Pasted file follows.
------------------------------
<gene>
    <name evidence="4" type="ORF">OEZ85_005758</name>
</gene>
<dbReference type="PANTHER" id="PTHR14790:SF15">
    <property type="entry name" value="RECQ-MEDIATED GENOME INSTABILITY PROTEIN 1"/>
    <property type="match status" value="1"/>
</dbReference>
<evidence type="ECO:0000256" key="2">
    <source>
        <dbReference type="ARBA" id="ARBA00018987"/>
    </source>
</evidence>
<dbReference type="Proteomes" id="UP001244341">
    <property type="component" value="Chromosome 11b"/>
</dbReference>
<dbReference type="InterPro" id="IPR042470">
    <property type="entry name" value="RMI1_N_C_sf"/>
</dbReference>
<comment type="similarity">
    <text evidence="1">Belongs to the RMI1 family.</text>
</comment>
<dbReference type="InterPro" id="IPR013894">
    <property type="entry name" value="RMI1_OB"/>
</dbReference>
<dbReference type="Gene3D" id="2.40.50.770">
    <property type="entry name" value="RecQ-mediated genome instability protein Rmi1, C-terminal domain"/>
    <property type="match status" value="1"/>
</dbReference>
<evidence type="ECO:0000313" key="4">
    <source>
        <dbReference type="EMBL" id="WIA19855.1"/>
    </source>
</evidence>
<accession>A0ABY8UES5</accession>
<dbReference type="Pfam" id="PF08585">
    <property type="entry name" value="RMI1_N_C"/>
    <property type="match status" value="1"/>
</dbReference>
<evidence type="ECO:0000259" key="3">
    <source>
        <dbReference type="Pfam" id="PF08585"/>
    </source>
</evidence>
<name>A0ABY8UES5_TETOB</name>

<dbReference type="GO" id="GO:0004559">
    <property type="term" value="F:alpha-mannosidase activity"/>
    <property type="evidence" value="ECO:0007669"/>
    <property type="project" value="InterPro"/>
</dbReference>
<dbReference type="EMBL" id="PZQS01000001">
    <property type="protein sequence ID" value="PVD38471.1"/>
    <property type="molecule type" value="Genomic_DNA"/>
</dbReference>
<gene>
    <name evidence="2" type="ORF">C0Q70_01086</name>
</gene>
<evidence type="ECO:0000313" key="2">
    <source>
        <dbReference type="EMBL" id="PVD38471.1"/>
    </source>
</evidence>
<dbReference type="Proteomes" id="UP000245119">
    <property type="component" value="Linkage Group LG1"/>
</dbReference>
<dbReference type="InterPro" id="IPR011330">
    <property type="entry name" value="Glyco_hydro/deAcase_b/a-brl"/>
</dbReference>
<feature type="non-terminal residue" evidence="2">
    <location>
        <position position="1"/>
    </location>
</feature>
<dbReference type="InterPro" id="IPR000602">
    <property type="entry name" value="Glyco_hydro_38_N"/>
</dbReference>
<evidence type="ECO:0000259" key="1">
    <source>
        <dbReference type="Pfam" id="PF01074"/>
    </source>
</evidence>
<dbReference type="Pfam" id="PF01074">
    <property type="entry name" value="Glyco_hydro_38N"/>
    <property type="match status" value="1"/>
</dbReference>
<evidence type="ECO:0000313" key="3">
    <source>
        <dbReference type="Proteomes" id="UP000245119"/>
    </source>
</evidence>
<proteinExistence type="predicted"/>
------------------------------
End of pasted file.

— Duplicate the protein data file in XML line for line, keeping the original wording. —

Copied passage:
<gene>
    <name evidence="4" type="ORF">OEZ85_005758</name>
</gene>
<dbReference type="PANTHER" id="PTHR14790:SF15">
    <property type="entry name" value="RECQ-MEDIATED GENOME INSTABILITY PROTEIN 1"/>
    <property type="match status" value="1"/>
</dbReference>
<evidence type="ECO:0000256" key="2">
    <source>
        <dbReference type="ARBA" id="ARBA00018987"/>
    </source>
</evidence>
<dbReference type="Proteomes" id="UP001244341">
    <property type="component" value="Chromosome 11b"/>
</dbReference>
<dbReference type="InterPro" id="IPR042470">
    <property type="entry name" value="RMI1_N_C_sf"/>
</dbReference>
<comment type="similarity">
    <text evidence="1">Belongs to the RMI1 family.</text>
</comment>
<dbReference type="InterPro" id="IPR013894">
    <property type="entry name" value="RMI1_OB"/>
</dbReference>
<dbReference type="Gene3D" id="2.40.50.770">
    <property type="entry name" value="RecQ-mediated genome instability protein Rmi1, C-terminal domain"/>
    <property type="match status" value="1"/>
</dbReference>
<evidence type="ECO:0000313" key="4">
    <source>
        <dbReference type="EMBL" id="WIA19855.1"/>
    </source>
</evidence>
<accession>A0ABY8UES5</accession>
<dbReference type="Pfam" id="PF08585">
    <property type="entry name" value="RMI1_N_C"/>
    <property type="match status" value="1"/>
</dbReference>
<evidence type="ECO:0000259" key="3">
    <source>
        <dbReference type="Pfam" id="PF08585"/>
    </source>
</evidence>
<name>A0ABY8UES5_TETOB</name>

<dbReference type="GO" id="GO:0004559">
    <property type="term" value="F:alpha-mannosidase activity"/>
    <property type="evidence" value="ECO:0007669"/>
    <property type="project" value="InterPro"/>
</dbReference>
<dbReference type="EMBL" id="PZQS01000001">
    <property type="protein sequence ID" value="PVD38471.1"/>
    <property type="molecule type" value="Genomic_DNA"/>
</dbReference>
<gene>
    <name evidence="2" type="ORF">C0Q70_01086</name>
</gene>
<evidence type="ECO:0000313" key="2">
    <source>
        <dbReference type="EMBL" id="PVD38471.1"/>
    </source>
</evidence>
<dbReference type="Proteomes" id="UP000245119">
    <property type="component" value="Linkage Group LG1"/>
</dbReference>
<dbReference type="InterPro" id="IPR011330">
    <property type="entry name" value="Glyco_hydro/deAcase_b/a-brl"/>
</dbReference>
<feature type="non-terminal residue" evidence="2">
    <location>
        <position position="1"/>
    </location>
</feature>
<dbReference type="InterPro" id="IPR000602">
    <property type="entry name" value="Glyco_hydro_38_N"/>
</dbReference>
<evidence type="ECO:0000259" key="1">
    <source>
        <dbReference type="Pfam" id="PF01074"/>
    </source>
</evidence>
<dbReference type="Pfam" id="PF01074">
    <property type="entry name" value="Glyco_hydro_38N"/>
    <property type="match status" value="1"/>
</dbReference>
<evidence type="ECO:0000313" key="3">
    <source>
        <dbReference type="Proteomes" id="UP000245119"/>
    </source>
</evidence>
<proteinExistence type="predicted"/>